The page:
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Magistrate Judge Anthony Peters listens during an April hearing where the state sought to remove him from bench for erratic behavior. The Tuesday Georgia Supreme Court's unanimous opinion barred Peters from ever holding another judicial office in Georgia.

The Georgia magistrate who blamed marijuana and prescription drugs for the "rough patch" in his life that made him point a gun at himself in the Catoosa County courthouse was formally removed from the office Tuesday.

But not before the former judge earned more than $70,000 during the last 14 months while he was on paid administrative leave.

In a unanimous opinion issued Tuesday, the Georgia Supreme Court ordered County Magistrate Court Judge Anthony Peters "be immediately and permanently removed from the bench and be barred from ever holding or seeking elected or appointed judicial office in Georgia."

"There's a saying that sometimes the wheels of justice are slow and deliberate, and this case shows you that," said Catoosa County Attorney Chad Young. "The only entity that can remove a judge from office is the [Georgia] Supreme Court."

Peters has been on paid administrative leave since June 16, 2010, according to the Supreme Court's order. In that time, he has not worked but continued to draw his $5,056 monthly salary, amassing roughly $72,000 to $73,000, according to the county administration office.

Neither Peters nor his attorney Chris Townley returned calls for comment Tuesday afternoon.

Young said the county had not hired anyone to replace Peters during the 14 months, instead allowing Chief Magistrate Judge Donald "Sonny" Caldwell and two other deputy magistrates to handle the workload.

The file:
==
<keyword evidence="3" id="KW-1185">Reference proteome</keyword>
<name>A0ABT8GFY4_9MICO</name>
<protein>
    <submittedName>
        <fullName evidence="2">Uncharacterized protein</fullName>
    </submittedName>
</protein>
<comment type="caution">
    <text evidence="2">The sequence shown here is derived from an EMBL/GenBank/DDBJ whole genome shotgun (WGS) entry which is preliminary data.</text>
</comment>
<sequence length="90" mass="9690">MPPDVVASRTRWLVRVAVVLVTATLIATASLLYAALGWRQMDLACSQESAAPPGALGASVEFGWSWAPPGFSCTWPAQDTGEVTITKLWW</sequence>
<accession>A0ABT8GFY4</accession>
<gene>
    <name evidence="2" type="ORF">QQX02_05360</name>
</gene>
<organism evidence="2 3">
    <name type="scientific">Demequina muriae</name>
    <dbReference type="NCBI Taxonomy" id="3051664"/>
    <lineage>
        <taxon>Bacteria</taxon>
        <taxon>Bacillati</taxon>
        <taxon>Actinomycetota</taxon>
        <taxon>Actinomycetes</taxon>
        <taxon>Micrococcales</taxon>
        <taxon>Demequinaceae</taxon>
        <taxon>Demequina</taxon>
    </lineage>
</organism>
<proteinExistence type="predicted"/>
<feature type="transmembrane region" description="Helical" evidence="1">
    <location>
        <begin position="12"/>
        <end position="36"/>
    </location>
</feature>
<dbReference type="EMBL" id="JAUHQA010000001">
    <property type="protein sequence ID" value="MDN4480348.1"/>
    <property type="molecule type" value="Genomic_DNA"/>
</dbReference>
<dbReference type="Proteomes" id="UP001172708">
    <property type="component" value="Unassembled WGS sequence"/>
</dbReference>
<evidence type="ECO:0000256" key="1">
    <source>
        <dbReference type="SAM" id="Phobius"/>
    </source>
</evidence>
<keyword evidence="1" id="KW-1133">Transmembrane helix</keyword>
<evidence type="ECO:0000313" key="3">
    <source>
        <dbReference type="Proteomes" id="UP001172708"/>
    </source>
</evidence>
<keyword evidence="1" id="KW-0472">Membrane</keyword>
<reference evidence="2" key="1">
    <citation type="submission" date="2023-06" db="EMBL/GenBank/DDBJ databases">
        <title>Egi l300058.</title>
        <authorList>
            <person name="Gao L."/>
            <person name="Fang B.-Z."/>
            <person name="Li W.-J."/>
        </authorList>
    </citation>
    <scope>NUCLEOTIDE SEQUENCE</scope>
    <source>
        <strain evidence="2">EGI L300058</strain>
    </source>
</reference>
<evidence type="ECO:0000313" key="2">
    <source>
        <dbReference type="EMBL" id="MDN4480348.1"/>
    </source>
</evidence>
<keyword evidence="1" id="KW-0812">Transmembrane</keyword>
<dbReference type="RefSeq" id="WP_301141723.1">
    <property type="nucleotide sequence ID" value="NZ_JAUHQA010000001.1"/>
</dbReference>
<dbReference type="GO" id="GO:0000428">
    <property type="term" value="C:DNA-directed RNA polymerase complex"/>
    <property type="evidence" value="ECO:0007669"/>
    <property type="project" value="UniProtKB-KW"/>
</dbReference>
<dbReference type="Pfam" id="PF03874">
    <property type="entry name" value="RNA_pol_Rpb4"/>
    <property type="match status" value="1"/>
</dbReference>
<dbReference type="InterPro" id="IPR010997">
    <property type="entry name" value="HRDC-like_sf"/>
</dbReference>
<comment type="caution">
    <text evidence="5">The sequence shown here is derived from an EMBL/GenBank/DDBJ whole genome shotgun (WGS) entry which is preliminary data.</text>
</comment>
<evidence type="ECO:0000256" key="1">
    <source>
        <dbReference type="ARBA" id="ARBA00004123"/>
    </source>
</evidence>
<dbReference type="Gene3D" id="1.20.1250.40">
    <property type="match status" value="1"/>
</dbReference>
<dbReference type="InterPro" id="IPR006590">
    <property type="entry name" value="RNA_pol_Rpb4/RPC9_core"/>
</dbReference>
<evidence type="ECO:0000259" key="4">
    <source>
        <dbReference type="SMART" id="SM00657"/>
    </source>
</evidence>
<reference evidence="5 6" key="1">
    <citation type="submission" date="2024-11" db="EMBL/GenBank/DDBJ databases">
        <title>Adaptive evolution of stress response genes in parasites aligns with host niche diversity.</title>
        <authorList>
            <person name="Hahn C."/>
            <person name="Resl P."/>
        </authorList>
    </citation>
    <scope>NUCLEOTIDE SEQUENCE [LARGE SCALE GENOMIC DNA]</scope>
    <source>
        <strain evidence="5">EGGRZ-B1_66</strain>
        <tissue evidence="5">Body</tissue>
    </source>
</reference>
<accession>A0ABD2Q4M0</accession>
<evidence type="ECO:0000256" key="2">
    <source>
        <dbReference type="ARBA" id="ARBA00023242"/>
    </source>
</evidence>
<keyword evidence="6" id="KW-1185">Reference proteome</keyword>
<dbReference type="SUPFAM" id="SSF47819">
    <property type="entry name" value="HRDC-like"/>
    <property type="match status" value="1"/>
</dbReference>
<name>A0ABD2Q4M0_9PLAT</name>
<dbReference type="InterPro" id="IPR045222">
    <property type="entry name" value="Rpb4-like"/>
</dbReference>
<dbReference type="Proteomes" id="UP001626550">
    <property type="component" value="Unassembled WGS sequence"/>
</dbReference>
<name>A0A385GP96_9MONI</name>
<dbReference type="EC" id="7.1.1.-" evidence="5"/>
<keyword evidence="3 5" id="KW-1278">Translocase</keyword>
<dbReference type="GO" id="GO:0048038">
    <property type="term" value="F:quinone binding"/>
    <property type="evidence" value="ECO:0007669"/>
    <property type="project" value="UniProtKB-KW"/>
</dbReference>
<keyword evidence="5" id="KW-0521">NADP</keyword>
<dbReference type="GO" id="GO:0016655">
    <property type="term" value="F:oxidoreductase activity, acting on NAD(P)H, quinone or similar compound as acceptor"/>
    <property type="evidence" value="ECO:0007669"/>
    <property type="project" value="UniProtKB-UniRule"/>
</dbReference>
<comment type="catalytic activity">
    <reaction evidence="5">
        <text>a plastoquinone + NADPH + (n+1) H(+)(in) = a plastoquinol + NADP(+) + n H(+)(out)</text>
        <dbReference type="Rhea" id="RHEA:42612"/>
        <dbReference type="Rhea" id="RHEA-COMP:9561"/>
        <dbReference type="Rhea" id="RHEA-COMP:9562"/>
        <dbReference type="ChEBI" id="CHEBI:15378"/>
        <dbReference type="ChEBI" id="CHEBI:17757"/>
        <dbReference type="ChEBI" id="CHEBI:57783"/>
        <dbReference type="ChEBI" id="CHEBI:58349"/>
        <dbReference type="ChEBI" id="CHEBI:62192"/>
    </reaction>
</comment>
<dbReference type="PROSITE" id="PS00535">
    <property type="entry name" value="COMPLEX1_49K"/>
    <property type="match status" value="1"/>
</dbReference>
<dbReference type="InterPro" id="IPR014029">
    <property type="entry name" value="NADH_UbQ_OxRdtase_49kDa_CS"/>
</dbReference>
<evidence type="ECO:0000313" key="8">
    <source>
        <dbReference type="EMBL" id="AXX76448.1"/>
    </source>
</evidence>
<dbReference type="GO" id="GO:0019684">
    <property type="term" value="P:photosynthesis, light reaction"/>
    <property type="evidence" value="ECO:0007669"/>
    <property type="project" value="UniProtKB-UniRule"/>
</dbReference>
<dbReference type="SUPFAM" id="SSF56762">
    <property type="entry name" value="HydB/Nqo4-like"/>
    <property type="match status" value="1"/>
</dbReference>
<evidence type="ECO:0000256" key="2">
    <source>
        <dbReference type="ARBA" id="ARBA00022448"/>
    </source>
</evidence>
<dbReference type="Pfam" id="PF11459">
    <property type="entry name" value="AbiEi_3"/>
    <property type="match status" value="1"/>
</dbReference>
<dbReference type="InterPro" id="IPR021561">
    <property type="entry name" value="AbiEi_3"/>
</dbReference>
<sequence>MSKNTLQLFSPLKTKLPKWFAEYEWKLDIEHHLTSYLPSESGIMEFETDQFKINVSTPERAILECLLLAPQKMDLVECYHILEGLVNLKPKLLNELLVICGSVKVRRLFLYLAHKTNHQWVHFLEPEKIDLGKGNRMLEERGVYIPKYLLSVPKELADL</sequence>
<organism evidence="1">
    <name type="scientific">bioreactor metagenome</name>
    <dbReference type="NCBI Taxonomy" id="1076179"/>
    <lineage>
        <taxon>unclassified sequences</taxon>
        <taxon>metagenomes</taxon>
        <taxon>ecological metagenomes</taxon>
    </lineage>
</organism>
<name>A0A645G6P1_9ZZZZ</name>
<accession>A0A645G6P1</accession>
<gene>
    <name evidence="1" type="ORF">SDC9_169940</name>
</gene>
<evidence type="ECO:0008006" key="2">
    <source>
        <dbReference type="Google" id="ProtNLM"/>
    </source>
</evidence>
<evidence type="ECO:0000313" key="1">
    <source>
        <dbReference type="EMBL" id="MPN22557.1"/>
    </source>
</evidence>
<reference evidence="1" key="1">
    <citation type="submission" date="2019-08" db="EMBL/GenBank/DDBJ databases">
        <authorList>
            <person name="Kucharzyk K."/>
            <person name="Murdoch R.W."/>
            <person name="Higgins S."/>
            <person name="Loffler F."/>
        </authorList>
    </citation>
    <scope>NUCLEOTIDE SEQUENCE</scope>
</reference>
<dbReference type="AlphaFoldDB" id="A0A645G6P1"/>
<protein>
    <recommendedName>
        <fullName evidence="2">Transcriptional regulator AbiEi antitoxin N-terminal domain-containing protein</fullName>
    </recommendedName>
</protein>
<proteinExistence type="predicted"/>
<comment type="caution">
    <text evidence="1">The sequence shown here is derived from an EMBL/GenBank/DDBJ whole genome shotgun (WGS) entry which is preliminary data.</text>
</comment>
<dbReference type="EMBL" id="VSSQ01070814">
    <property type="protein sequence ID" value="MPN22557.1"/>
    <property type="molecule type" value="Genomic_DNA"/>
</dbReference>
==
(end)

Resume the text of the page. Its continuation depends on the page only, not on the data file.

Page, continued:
Young said it will be up to Caldwell whether Peters will be replaced now.

Caldwell, through a secretary, declined to comment on the Peters case.

During a hearing in the spring, Peters told members of the state Judicial Qualifications Commission that the violations took place during a "rough patch" in his life. Townley blamed the judge's behavior on prescription drug abuse in the aftermath of a 2005 ATV accident.

The Supreme Court, in its seven-page opinion, was not convinced.

"Notwithstanding Judge Peters' personal belief that he had been disciplined 'enough' by having been placed on paid administrative leave ... the record reveals that Judge Peters has not sought treatment and has done nothing to show he has any ability to live up to the high standard of conduct expected of members of the judiciary in Georgia," the opinion states.

The court agreed with the Judicial Qualifications Commission's finding that Peters was unfit to serve on the bench and its recommendation that he be removed.

He "disregarded the law as applied to his own conduct" and took actions that "eroded public trust and confidence in the judiciary," the court opinion states.

The commission had investigated 13 counts of judicial misconduct filed against Peters, who was appointed a Catoosa magistrate in 1997. All charges stemmed from incidents that occurred between 2008 and 2010.

Allegations also included an incident in which he kicked in the doors at the residence of his sister-in-law's estranged husband, as well as an appearance in 2010 on a local cable television show during which he called the chief magistrate judge "spineless" and revealed the identity of a confidential informant of the Catoosa County Sheriff's Office, according to Jane Hansen, spokeswoman for the Supreme Court of Georgia.

He also called a local TV station to rant in a foreign accent about the sheriff. While the sheriff was being interviewed on a TV talk show, Peters called in and, disguising his voice with various foreign accents, called the sheriff a "spineless Jelly spine," Hansen said.